Surfer Brett Archibald is safe. He was found late Wednesday night, having survived more than a day alone adrift in the Indian Ocean, with nothing to cling to but hope of rescue.
Two days earlier, he and a group of friends had left Sumatra's Padang Port for the Mentawais—a chain of islands that are home to some famed surfing waves—aboard the Naga Laut, a surf charter boat, around 6pm. They ate dinner and retired to their cabins while, outside, the storm-tossed sea rocked and rolled the boat violently.
In the morning, around 8am, the 50-year-old South African native was conspicuously absent when the group gathered in the galley for breakfast. The last passenger aboard to see him, JM Tostee, recalled events the previous night. “Brett was very seasick last night during the storm,” said Tostee. “We think he must have fallen overboard when getting sick on deck whilst everyone was sleeping.”
The group's two-week holiday of surf, sun and fishing had suddenly turned into a nightmare, and the Naga Laut wheeled around to retrace its route and search for Archibald. A band of private surf charter boats in the area, along with local Indonesian authorities, quickly fanned across the Mentawai Strait to help find him.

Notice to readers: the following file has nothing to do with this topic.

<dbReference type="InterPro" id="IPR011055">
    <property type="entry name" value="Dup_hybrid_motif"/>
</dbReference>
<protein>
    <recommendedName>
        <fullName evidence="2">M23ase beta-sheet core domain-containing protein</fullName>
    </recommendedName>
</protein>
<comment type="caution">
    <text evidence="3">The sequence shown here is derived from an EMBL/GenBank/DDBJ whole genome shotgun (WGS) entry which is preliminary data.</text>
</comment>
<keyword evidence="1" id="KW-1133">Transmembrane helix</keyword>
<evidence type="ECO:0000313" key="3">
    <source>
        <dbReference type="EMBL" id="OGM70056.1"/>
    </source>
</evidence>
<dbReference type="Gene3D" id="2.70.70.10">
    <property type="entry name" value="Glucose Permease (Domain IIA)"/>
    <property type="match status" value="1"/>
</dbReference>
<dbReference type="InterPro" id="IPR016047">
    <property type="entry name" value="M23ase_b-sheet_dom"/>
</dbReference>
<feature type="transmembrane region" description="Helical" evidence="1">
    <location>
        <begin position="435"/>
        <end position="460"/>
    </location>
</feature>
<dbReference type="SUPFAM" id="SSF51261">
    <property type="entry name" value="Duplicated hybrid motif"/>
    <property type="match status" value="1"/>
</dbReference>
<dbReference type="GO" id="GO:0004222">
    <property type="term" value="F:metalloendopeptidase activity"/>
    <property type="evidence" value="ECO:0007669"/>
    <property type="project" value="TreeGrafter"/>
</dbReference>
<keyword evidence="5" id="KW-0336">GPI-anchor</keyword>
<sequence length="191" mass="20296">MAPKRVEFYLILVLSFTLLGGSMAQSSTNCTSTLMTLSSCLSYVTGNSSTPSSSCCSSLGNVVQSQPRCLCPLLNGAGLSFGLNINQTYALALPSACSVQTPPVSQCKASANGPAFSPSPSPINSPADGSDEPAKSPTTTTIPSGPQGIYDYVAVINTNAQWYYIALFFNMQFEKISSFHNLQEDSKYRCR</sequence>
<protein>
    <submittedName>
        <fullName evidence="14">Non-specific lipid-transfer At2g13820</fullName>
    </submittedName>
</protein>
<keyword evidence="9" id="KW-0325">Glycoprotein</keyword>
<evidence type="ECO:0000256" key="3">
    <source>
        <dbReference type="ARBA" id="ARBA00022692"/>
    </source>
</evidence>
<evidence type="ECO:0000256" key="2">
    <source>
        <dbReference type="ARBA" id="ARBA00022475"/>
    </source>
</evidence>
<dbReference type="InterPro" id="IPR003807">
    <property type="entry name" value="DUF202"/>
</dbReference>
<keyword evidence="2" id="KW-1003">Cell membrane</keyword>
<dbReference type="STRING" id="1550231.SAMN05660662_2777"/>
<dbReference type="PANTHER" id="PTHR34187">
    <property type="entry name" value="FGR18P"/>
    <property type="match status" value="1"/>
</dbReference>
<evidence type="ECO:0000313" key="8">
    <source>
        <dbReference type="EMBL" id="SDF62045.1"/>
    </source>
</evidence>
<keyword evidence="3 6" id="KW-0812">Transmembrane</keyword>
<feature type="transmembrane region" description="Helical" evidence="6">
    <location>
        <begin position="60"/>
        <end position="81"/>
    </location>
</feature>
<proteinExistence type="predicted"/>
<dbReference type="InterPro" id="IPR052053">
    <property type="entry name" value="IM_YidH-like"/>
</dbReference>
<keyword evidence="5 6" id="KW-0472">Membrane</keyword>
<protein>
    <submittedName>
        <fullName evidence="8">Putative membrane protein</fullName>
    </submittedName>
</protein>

After a grueling 27 hours of treading water (he says he nearly drowned eight separate times), sustaining multiple jellyfish stings and battle seagulls that seemed to swoop for his eyes, Archibald was found alive 12 miles off the east coast of Sipora Island by the surf charter Barrenjoey.
Archibald’s wife, Anita, who was agonizing over the ordeal back in South Africa, was notified of his safety, and spoke with him over the phone a few hours later. According to Craig Lambinon of South Africa's National Sea Rescue Institute, “Brett told (Anita) he wants to complete his surfing trip before returning home, and that he didn’t fly all that way [just] to tread water for 27 hours." Epic.